We are very happy to announce that our Penetration Testing with BackTrack online labs now include installations of Metasploit Pro. Deep within our lab network, students who Try Harder™ will encounter credentials for these installations that will allow them to enjoy the use of a tool that simplifies many of the tasks that they had to perform manually.
We wanted to take this opportunity to showcase a small sampling of the features available in Metasploit Pro and to perhaps provide a little more incentive to our students to penetrate deeper into the PWB labs
Upon first connecting to MSF Pro and creating a new project, we want to perform reconnaissance on our target and perform a port scan. In this case, we are scanning a single external host.
One of the excellent time-saving features of MSF Pro is that we can conduct concurrent activity so once a scan, exploit, or audit has been launched, we can proceed to do other activities rather than waiting for each step to finish. Since we know that our initial target does not have any known remotely-exploitable vulnerabilities, we set up a social engineering campaign to create an executable payload that the victim will need to launch in order for us to receive our initial foothold in the network.
Very shortly after our target runs our executable, we are presented with a new session on the Sessions tab complete with a nice layout including the session type and how the system was exploited.
Selecting any active sessions, we can even interact with it via a command shell. This enables us to run commands of our choosing such as determining if there are other attached networks as shown in the output of the dual-homed host below.
In addition to being able to interact with a shell, there are also options within our session to browse the victim file system, search for files, collect system data such as password hashes, and more.
One of the most publicized features, and rightly so, is the VPN pivot functionality. As we saw previously, our initially compromised host was dual-homed so creating a VPN pivot allows us to interact with targets deeper in the internal network. The VPN pivot creates a new interface on our host system that lets us run whatever tools we like through the pivot.
After running an Nmap scan against the internal network and importing it via the Metasploit Pro interface, we are now able to get a better idea of what lies behind our initial foothold.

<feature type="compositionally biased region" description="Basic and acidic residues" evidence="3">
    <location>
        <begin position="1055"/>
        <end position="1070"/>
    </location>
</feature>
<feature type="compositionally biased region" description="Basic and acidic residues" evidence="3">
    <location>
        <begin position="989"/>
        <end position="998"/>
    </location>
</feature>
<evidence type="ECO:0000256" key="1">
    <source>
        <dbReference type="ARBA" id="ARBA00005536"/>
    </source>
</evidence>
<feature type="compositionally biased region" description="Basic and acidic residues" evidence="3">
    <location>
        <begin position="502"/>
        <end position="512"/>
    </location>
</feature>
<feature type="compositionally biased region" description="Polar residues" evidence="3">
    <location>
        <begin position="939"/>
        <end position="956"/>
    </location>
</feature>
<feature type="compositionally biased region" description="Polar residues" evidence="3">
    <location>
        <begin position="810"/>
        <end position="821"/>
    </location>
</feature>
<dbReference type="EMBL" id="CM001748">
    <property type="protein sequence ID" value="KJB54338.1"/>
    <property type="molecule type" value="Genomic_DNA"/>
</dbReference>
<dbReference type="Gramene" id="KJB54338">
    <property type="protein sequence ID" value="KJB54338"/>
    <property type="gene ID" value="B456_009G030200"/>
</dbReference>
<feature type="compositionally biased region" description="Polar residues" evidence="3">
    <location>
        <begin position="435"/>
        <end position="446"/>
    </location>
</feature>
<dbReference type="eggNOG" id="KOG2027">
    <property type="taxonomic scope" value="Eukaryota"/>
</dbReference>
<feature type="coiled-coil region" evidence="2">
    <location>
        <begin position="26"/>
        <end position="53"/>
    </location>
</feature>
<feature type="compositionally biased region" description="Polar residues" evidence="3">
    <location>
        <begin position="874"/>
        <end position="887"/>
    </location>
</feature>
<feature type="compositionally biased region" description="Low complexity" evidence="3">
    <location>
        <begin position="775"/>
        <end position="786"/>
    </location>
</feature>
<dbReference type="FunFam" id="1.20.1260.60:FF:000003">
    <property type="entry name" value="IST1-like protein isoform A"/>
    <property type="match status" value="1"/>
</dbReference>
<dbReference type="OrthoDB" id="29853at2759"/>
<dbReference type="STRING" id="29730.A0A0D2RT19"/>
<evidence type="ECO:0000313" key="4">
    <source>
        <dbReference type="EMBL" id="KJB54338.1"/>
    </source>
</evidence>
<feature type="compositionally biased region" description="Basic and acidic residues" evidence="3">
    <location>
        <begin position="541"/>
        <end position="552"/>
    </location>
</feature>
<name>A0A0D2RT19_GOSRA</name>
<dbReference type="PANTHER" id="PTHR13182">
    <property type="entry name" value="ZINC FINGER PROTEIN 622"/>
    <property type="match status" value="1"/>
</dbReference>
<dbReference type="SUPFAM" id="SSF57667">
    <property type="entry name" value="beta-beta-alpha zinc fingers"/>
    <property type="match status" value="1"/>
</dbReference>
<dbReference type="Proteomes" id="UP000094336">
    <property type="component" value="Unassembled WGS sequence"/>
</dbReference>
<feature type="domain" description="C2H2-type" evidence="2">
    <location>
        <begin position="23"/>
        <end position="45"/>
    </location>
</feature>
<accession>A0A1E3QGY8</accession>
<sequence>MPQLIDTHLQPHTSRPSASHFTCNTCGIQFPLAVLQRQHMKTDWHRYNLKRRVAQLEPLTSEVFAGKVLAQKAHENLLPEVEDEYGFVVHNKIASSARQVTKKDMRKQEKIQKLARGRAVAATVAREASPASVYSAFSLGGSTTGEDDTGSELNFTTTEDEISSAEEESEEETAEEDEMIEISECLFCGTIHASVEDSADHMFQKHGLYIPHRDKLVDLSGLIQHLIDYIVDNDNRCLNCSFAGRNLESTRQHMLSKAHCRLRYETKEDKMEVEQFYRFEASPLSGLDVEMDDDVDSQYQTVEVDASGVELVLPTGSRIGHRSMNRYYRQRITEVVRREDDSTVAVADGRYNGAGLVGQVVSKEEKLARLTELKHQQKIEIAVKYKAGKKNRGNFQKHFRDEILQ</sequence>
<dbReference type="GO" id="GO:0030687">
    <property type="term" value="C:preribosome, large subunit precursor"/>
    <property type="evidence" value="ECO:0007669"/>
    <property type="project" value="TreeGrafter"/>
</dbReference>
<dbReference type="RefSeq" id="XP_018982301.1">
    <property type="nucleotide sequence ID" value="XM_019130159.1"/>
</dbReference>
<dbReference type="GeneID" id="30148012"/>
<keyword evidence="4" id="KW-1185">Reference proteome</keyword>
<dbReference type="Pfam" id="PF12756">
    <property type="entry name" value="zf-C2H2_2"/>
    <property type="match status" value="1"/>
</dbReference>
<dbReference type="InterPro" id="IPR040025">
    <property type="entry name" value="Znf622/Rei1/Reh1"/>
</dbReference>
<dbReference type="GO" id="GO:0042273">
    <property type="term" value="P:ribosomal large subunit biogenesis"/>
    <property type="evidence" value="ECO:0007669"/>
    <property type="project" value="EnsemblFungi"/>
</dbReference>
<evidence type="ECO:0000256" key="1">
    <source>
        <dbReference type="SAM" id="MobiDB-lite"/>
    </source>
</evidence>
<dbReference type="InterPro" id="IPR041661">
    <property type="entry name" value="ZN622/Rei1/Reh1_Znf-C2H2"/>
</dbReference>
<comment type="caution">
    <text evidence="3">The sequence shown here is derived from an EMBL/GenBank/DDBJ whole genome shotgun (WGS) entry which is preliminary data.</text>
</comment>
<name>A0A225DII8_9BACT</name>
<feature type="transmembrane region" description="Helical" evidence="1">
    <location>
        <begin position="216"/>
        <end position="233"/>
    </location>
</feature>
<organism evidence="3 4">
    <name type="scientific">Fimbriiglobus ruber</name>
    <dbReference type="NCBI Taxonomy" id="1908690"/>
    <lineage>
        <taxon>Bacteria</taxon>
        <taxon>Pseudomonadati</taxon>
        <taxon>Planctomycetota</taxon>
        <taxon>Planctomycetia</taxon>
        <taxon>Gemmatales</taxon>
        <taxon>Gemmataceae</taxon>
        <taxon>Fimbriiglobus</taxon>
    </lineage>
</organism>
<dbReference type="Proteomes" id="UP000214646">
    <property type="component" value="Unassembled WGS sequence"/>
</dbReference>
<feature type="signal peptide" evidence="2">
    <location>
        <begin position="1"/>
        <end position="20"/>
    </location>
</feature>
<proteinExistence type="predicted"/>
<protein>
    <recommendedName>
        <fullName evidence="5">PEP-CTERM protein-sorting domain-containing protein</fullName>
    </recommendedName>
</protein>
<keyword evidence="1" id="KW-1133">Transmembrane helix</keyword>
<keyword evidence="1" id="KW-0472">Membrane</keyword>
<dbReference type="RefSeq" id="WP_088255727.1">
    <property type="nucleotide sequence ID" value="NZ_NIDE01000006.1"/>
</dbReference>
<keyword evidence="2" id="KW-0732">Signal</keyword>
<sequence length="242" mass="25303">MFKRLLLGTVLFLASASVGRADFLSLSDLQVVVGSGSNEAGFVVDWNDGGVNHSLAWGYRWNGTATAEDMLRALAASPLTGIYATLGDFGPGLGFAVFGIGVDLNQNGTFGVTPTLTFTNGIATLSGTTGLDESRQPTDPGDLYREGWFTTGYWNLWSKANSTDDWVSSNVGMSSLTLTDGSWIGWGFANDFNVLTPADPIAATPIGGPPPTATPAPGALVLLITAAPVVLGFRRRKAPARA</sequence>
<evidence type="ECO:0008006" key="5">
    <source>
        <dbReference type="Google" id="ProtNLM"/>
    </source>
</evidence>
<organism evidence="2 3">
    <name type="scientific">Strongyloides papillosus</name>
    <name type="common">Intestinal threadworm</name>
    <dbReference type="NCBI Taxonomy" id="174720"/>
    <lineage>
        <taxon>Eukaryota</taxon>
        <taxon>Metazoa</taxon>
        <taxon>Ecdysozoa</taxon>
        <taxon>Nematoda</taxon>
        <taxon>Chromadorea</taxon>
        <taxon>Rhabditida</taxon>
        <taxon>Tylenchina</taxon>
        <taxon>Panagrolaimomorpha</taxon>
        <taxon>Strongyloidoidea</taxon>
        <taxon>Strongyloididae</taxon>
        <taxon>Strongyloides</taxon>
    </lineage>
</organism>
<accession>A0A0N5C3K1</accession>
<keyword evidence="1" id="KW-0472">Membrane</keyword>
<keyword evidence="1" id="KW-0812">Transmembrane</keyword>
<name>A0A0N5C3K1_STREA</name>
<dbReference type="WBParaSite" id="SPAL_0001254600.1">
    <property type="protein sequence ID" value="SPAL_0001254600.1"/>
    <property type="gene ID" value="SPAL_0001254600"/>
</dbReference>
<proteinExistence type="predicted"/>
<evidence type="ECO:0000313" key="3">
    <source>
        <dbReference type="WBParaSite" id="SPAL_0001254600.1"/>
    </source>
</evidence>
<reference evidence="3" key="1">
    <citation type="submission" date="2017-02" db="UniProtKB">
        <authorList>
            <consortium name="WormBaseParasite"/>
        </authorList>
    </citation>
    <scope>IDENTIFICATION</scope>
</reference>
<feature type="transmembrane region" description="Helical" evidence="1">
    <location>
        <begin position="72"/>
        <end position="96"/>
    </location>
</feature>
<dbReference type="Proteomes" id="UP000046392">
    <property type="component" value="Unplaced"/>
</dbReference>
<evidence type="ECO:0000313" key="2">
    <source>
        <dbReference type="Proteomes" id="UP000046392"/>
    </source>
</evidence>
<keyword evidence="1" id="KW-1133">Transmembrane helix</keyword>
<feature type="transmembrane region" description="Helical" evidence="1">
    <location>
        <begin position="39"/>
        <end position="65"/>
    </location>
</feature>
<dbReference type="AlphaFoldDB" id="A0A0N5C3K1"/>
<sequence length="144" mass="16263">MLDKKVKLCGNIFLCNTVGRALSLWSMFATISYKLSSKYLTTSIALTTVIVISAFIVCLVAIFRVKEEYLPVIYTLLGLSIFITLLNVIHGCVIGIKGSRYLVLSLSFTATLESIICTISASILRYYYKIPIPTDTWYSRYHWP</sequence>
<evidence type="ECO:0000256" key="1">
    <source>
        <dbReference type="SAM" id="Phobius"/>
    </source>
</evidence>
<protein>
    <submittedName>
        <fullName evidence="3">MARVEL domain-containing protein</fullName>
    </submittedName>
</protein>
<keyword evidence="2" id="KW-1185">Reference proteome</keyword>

The Linux system on the inside network is running a number of services so we start brute-forcing logons before taking any further actions against the Windows systems.
Since we collected the system hashes from the perimeter system, we can use the psexec Metasploit exploit module to attempt to take advantage of password re-use throughout the internal network.
Our psexec attack delivers even more sessions to us and while it was running, our brute-force logon attack was also successful against the Linux system
While sessions are exciting, they are essentially a standard component of exploit frameworks. Where Metasploit Pro really stands out from the open-source framework is in its reporting functionality. In our Pentesting with BackTrack course, it is frequently emphasized to students the need for proper documentation and MSF Pro reflects this important business requirement with a number of different reporting templates.
This is just a subset of features demonstrated against a small subset of our lab systems. Our students have a far more target-rich environment where they will be able to leverage Metasploit Pro to its true potential.
On a more personal note, like many people, I was a little uncertain when hearing about the acquisition of Metasploit by Rapid7 but they have demonstrated that they are dedicated to keeping the open-source version of Metasploit alive and well and Metasploit Pro is clearly an excellent product. From the ability to import multiple external file formats to the VPN pivoting to the wide range of reporting options, MSF Pro will be a great timesaver for those who choose to use it as their penetration testing tool of choice.
Since July 2016, this has been removed from our PWK labs.